Review: Bridesmaids (SXSW)

PLOT – Annie (Kristen Wiig) is dating a douchebag (Jon Hamm), her cake decorating business just went under and her roommates are driving her insane. The news that her childhood best friend Lillian (Maya Rudolph) is getting married should be a welcome shot of good news. But when Annie is named the Maid of Honor, she soon begins slowly unraveling with the pressure of dealing with another beautiful, wealthy and Type-A bridesmaid (Rose Byrne) and possibly losing her best friend.

[Ed. note: This review was of a work-in-progress print screened at SXSW.]

REVIEW – There’s a belief that we’re in something of a renaissance of funny women with actresses like Tina Fey, Sarah Silverman, Jane Lynch and Amy Poehler all having considerable crossover success. And while I love each and every of those women dearly, they’ll soon be facing very stiff competition from Kristen Wiig.

Wiig’s omnipresence on “Saturday Night Live” has been something of a running gag the past few years and while she’s had admirable supporting roles in movies like MACGRUBER, ADVENTURELAND and WHIP IT, she’s never had a chance to shine in her own comedy. With BRIDESMAIDS, her first leading role, Wiig not only shines but delivers a star-making performance that will put her at the top of the list of comedic actors in Hollywood, male of female.

Described early on as a sort of HANGOVER for women, BRIDESMAIDS is actually anything but. The script, written by Wiig and partner Annie Mumolo, packs just as many laughs is layered with deep emotion, rare for a big studio comedy. The project fits very well into the oeuvre of Judd Apatow produced movies as this feels like it has far more in common with KNOCKED UP than THE HANGOVER.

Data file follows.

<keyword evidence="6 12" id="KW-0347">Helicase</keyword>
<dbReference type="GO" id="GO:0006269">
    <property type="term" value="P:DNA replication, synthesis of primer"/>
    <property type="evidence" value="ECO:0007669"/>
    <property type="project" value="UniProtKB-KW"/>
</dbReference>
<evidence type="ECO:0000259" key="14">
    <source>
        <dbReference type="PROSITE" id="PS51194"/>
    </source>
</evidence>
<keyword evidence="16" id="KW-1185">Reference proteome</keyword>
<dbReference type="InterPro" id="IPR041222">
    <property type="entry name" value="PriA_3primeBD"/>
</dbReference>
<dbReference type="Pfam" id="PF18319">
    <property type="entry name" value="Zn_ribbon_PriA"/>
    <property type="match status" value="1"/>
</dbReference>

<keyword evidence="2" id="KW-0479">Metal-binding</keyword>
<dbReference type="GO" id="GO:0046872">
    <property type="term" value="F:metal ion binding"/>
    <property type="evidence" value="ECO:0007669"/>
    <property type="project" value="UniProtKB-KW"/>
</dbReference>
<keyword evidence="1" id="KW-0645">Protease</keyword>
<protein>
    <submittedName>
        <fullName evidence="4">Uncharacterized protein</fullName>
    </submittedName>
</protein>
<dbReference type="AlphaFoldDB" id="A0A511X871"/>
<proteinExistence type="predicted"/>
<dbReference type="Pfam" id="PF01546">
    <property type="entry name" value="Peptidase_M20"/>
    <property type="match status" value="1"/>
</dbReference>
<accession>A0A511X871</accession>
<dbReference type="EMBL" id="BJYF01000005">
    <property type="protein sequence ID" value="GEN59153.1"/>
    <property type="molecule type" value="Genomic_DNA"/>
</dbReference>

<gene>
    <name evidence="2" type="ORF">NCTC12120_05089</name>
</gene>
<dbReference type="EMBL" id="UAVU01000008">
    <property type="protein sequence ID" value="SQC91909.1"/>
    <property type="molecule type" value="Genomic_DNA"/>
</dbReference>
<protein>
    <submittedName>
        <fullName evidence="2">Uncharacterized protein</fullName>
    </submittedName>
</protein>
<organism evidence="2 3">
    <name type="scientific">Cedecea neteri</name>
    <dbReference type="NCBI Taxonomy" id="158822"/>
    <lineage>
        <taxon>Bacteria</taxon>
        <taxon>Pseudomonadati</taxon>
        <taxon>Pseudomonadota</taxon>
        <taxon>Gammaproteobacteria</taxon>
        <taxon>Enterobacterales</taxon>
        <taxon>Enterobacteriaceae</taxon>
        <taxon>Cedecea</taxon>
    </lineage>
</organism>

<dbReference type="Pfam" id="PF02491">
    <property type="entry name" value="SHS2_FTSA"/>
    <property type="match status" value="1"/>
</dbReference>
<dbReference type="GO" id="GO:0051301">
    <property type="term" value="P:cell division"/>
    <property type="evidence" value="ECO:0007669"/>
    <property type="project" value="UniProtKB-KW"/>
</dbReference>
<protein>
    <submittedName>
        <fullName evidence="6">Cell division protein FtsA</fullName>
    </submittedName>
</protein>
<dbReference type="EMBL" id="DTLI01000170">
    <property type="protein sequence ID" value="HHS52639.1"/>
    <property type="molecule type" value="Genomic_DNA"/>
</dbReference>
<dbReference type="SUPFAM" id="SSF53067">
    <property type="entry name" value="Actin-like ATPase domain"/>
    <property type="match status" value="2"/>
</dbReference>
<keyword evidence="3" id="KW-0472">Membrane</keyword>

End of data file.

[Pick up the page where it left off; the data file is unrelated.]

Wiig is at her best when she’s playing slightly frazzled and a little unhinged characters and from the opening sequence, we begin to see how the script is slowly unraveling Annie so when the stress of planning a bridal shower and bachelorette party for her best friend mounts, the eventual meltdown doesn’t feel forced for comic effect. Wiig is also a great reactor and almost every funny joke has an equally as good reaction from Wiig who takes the laugh and ups the ante even further.

While Wiig is undoubtedly the star of the show and has written herself a role that will charm the pants off the audience, she’s surrounded by an able supporting cast including finally a solid role for ex-SNL-er Maya Rudolph, Rose Byrne and, the Zach Galifianakis of the bunch, Melissa McCarthy.

If BRIDESMAIDS feel like a Judd Apatow movie, it also suffers from the “Apatow Bloat” – the phenomenon where critics feel the movie runs too long. At about 2 hours and 15 hours, BRIDESMAIDS is a little on the longer side, but while trimming about 20 minutes from the movie might make it a tighter comedy, it’s current edit actually makes it a better movie.

BRIDESMAIDS is often hilarious, always funny and vulgar but always in service of a story that’s both sweet and relatable. This is not BRIDE WARS. This is not a chick flick. This is a movie that will cement your physical and mental love affair with Kristen Wiig and could very well just be one of the funniest movies of the year.

Review: Bridesmaids (SXSW)




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